The final important note is that the northern lights are a natural phenomenon directly connected with the sun activity which plays a crucial role in their strength. When the sun activity is low you can still see the aurora, it might just not be as strong or impressive. The real show, with skies covered in different colors, can be seen when the activity is high, especially after coronal mass ejections. When it happens, we usually have two-three days to get ready for the display, bear in mind that the solar wind can „get lost” on the way and never reach earth. Nature is truly fantastic but not simple, it is always best to check the activity regularly, for example on the website of Icelandic Met Office linked below.
Nature is unpredictable; conditions can change in the blink of an eye. It is worth peeking out into the night to check on the sky often as sometimes the aurora borealis comes and goes in minutes or even seconds! Many hotels, hostels and other accommodation providers in Iceland offer a wakeup call or to send you a text message when the northern lights are visible. If you don’t want to stay up to check it yourself, just ask during check-in if they offer wake up service, it might be available in your accommodation. Also, you will find Facebook groups that have users actively searching for the northern lights and posting when they find them.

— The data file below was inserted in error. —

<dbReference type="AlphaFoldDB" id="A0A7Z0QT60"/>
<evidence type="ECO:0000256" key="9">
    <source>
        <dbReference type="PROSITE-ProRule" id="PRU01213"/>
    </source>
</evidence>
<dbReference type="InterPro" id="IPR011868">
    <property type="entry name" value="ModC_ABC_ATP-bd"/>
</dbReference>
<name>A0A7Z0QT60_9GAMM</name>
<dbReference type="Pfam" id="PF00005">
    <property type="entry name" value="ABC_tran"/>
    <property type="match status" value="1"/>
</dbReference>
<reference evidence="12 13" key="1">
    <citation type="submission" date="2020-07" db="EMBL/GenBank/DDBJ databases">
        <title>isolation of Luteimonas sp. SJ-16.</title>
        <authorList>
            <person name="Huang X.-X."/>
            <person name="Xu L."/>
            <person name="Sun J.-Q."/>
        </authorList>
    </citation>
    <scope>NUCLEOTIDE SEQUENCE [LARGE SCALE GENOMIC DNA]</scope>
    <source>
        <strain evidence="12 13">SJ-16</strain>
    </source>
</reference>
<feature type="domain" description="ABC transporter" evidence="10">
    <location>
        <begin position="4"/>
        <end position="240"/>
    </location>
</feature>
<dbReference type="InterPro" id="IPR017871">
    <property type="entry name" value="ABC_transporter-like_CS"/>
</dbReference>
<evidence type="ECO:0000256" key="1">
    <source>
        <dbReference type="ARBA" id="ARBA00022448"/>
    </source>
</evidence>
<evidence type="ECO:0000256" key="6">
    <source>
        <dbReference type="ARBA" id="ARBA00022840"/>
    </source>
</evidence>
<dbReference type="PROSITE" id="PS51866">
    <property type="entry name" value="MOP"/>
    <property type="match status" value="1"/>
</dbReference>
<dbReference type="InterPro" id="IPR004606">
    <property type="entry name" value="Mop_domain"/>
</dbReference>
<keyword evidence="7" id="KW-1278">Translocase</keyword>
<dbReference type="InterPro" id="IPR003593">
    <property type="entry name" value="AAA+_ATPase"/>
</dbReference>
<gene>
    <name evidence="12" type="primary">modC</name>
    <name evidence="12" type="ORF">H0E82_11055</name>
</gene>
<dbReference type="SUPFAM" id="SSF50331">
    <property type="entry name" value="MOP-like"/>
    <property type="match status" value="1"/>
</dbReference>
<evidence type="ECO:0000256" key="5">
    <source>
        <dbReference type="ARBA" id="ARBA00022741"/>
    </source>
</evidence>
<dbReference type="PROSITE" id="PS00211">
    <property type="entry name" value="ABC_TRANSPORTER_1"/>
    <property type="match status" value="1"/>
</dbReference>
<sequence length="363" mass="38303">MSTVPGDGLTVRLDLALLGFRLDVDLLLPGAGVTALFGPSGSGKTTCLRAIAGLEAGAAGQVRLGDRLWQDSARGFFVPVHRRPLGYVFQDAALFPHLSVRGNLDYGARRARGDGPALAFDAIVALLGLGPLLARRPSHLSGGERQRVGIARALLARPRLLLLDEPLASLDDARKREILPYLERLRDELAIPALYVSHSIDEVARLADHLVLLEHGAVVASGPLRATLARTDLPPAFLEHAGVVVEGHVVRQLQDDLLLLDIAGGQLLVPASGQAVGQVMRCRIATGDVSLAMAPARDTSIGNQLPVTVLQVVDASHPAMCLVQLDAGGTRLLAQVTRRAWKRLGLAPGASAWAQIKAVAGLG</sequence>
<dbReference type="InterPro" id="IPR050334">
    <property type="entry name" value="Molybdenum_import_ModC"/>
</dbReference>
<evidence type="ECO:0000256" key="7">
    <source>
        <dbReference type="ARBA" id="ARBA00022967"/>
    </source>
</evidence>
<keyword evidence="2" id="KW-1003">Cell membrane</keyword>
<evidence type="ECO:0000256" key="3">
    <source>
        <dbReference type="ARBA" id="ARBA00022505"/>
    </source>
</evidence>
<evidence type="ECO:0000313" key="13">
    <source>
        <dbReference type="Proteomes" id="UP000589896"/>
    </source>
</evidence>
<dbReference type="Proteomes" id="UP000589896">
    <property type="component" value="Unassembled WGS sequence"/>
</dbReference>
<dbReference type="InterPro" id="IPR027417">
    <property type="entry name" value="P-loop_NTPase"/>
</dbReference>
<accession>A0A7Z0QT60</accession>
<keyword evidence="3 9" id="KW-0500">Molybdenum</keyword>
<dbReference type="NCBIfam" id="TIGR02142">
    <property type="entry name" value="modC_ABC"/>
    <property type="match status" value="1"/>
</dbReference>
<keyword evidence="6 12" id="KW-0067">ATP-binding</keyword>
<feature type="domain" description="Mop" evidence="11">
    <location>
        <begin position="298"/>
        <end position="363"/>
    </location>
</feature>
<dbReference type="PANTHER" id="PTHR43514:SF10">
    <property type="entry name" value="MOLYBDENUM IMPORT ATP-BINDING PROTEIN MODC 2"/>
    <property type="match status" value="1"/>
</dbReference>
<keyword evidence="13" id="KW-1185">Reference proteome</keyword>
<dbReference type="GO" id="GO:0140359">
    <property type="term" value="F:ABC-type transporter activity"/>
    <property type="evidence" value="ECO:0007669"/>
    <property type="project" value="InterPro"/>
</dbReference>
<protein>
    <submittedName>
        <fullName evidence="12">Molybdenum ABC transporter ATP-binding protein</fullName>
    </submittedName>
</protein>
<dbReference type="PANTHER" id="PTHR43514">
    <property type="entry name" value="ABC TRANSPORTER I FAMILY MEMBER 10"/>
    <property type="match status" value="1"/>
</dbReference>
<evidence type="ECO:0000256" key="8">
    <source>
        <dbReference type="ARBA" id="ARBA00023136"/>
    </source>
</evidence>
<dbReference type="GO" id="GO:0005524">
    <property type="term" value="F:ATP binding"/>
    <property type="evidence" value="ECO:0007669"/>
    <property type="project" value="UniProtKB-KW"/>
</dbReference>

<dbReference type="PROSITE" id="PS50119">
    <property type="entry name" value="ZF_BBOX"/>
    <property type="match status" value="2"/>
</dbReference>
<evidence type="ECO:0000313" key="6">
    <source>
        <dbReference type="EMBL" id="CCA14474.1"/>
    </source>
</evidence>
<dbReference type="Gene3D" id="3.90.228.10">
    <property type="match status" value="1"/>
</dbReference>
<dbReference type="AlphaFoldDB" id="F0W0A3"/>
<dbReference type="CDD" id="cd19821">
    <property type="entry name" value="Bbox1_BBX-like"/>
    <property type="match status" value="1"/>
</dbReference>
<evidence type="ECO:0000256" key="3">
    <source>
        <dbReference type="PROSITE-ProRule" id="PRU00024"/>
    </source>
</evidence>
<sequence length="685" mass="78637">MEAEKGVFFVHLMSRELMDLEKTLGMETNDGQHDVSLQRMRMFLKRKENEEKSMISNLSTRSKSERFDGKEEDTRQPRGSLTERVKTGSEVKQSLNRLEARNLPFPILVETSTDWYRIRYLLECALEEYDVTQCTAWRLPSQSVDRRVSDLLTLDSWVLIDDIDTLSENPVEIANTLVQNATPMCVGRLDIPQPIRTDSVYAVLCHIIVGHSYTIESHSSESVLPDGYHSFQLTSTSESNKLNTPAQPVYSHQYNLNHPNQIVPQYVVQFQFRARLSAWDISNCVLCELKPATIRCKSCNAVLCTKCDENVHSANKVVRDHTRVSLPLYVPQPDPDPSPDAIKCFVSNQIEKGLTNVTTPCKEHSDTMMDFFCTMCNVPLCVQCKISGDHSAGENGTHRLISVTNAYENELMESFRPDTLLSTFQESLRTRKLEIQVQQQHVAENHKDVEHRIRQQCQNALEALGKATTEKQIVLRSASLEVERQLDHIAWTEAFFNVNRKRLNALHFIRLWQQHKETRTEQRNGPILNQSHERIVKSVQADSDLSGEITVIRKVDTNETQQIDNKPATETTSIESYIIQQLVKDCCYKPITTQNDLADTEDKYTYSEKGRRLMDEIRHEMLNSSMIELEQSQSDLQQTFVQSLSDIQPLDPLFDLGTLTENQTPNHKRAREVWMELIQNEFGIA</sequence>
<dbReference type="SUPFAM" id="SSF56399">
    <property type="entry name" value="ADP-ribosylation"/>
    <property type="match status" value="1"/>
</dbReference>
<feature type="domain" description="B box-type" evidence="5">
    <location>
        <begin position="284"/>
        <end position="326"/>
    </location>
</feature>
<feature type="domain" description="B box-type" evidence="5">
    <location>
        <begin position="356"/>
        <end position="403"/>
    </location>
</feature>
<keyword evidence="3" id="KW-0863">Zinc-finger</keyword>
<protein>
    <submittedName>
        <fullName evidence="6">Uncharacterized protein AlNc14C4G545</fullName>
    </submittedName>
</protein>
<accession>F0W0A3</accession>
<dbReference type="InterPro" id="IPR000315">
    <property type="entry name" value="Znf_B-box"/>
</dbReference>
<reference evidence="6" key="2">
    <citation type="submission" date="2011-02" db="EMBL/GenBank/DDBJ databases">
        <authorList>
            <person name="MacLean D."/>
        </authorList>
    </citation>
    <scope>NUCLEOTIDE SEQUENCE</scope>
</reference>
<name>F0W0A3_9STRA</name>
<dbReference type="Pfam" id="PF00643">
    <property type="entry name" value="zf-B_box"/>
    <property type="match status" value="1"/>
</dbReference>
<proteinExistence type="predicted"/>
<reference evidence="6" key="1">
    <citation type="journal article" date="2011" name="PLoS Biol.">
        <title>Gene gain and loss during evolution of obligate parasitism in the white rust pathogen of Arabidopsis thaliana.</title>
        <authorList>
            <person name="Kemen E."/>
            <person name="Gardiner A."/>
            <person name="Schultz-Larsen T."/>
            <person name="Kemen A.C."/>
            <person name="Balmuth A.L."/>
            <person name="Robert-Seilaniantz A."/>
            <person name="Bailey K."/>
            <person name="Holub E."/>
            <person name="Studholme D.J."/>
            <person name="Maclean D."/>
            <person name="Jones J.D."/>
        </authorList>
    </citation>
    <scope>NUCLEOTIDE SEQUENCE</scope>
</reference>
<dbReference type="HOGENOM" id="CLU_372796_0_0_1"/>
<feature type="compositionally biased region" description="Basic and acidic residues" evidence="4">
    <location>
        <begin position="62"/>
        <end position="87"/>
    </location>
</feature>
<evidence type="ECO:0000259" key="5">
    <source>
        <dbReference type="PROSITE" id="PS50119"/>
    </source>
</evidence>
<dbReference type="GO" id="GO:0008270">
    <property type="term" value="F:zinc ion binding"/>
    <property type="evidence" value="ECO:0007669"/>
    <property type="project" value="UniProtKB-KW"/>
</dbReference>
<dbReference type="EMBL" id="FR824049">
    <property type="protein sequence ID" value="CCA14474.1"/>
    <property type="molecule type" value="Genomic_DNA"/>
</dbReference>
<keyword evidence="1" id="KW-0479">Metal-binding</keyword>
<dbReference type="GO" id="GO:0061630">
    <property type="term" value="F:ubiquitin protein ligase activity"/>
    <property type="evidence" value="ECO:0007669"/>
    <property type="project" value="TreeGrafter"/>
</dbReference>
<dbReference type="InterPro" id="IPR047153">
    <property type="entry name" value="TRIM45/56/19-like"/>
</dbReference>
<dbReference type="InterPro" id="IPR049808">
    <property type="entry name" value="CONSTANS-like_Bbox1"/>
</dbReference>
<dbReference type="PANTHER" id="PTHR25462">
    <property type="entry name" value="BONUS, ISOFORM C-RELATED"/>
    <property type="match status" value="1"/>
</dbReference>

Winter Aurora Borealis Iceland – Glacier lagoon
One of the best locations to witness the display of the northern lights is by a glacier lagoon. There are a few glacier lagoons in the south and southeast of Iceland which are worth your time. Fjallsarlon glacier lagoon, Jokulsarlon glacier lagoon and Breidarlon glacier lagoon all offer magnificent sights. With their secluded settings and dark surroundings these glacier lagoons offer an unparalleled opportunity to witness the aurora dancing across the sky. Not many people have had the chance to witness the aurora reflecting in a lake filled with huge icebergs. Fjallsarlon iceberg lagoon is an ideal setting for those who are looking for a secluded place away from the crowds to marvel at this natural wonder. Fjallsarlon glacier lagoon is framed with rugged mountain ridges and towering glaciers and is therefore a popular spot for photographers who want to capture the magical moments of aurora display.
You have a few options on how you can spend your evening or even a night exploring the aurora…. You can stay on the beach or shore waiting for the lady of the night to arrive or choose to spend a night in an AuroraHut, a boat that floats on the lagoon. At Fjallsarlon iceberg lagoon in southeast Iceland, you will find the Overnight Adventure where you can search for the northern lights from the comfort of your bed. Each hut or boat can accommodate two people in a double bed. The boats are designed with comfort and style in mind. Glass walls and glass ceiling offer an exceptional view from inside the AuroraHut. Below the article you can find a link with more details about the Overnight Adventure!
Winter Aurora Borealis Iceland – Salvor
While flying to or from Iceland when the skies are going to be dark, book a seat overlooking the norther horizon. You might be lucky and spot the aurora straight from your airplane!